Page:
Samsung's marketing blitz vs. Apple: Effective, but big data would help
Samsung has spent $770 million over the last two years marketing its mobile devices and has dented Apple. But good luck pinning a Facebook like, Super Bowl ads, and buzz to actual sales. Better analytics are likely to change that equation.
The consumer electronics giant's marketing plans were made part of the Apple vs. Samsung patent trial that's currently underway. The trial has revealed that Samsung marketed heavily against the iPhone and rattled Apple to some degree. In 2013, Apple spent more on marketing and advertising to close a branding gap.
Kantar Media recently highlighted the mobile phone marketing gap.
Those figures are stunning. Samsung spent $364.03 million marketing phones in 2013, down from 2012, but still impressive. Apple spent $350.9 million on advertising in 2013.
Samsung in fiscal 2013 reported revenue of $128.4 billion for its mobile unit, up 32 percent from $105.8 billion. Based on revenue, it's clear that Samsung's marketing blitz made some impact. Unfortunately for chief marketing officers who go by gut feel over data, big bang ad spends are likely to need more analytics to justify them in the future.
Here's a look at Samsung's roadmap:
The big takeaways from the Samsung marketing doc go like this:
Samsung prior to 2012 revolved around the channel and offline media. Only four percent of the marketing mix in the first half of 2011 was digital. As far as media buys went, 86 percent of them were offline in the first half of 2011.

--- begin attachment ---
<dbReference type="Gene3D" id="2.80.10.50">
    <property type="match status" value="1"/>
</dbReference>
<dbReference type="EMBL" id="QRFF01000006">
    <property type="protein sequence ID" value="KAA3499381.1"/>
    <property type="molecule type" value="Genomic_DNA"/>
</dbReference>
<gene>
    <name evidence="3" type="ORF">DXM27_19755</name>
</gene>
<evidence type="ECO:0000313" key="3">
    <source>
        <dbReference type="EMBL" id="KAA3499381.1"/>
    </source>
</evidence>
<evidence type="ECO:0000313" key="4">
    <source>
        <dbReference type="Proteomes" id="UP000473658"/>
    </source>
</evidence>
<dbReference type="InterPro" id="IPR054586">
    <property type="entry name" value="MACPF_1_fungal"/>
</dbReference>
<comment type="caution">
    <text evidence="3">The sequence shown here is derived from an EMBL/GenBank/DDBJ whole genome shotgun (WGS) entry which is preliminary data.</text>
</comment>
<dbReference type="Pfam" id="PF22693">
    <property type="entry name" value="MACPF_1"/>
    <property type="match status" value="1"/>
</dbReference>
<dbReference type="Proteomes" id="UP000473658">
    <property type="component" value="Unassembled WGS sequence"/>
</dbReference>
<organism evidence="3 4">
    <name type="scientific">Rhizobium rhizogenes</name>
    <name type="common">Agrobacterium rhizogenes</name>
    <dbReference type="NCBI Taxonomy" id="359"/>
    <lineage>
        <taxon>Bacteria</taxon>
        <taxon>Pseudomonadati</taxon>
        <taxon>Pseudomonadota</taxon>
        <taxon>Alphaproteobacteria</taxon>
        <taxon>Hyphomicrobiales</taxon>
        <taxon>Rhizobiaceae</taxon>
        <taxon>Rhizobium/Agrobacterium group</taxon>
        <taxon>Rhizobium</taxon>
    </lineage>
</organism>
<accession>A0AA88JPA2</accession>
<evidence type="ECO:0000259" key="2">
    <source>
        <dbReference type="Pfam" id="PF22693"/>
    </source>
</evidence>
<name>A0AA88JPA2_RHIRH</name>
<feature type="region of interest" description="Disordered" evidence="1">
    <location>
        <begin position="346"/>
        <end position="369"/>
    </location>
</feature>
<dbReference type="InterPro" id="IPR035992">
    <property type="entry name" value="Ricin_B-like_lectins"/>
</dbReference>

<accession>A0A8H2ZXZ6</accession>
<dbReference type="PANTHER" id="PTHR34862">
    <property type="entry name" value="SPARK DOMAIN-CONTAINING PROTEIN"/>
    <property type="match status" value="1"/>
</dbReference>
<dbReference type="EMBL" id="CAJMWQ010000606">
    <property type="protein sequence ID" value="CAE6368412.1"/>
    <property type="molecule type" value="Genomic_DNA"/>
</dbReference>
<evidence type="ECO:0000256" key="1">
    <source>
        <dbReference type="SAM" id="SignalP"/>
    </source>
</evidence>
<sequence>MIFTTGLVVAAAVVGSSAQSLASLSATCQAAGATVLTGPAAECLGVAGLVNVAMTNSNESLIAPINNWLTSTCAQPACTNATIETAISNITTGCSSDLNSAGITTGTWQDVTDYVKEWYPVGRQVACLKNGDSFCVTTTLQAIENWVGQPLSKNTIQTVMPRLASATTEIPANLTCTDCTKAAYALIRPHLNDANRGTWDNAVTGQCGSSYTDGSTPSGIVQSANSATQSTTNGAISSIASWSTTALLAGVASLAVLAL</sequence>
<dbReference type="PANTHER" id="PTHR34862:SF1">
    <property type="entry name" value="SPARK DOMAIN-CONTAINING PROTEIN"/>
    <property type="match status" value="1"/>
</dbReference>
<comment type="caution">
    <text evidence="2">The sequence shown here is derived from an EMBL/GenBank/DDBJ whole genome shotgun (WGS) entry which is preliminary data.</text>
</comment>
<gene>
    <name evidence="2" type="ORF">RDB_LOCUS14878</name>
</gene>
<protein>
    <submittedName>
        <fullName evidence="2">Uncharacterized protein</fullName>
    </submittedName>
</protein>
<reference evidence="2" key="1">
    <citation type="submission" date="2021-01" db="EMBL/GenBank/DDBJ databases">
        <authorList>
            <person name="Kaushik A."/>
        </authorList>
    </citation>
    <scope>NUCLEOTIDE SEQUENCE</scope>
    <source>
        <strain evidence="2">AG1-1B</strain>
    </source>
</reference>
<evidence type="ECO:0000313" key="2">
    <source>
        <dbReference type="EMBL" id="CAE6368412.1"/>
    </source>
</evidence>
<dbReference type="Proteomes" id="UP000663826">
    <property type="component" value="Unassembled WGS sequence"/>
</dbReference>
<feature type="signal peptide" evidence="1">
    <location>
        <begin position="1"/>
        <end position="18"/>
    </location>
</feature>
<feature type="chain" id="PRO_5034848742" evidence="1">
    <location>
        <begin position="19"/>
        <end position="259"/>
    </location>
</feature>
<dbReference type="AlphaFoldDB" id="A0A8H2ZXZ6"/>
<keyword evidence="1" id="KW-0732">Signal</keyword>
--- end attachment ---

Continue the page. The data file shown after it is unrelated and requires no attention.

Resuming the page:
The company then moved to "own our brand" and went digital. The media mix quickly went to 40 percent online.
Meanwhile, the company's Next Big Thing ads — the ones mocking people who stand in Apple lines — launched and gained buzz. As a result, Samsung gained more efficiency in getting its brand recognized.
Samsung in its presentation noted that the ads depositioned Apple somewhat.
A similar strategy for Samsung's Galaxy Note Super Bowl ad was launched. Samsung reveals impact stats around Facebook fans, Twitter followers, and YouTube views.
But what's missing is what a Facebook fan is worth. Samsung did note that qualified traffic was increasingly asking for the company's products at Best Buy and AT&T stores following the Super Bowl ad.
The document tries to connect sales, brand, and awareness, but you have to wonder what Samsung's current plan looks like in the age of big data. Can the company get closer to tying an ad to a purchase? That metric is the Holy Grail and Samsung's approach at present seems very much like fire hose marketing. With any luck, there will be some other lawsuit surfacing Samsung marketing docs to show the evolution with a little help from analytics advances.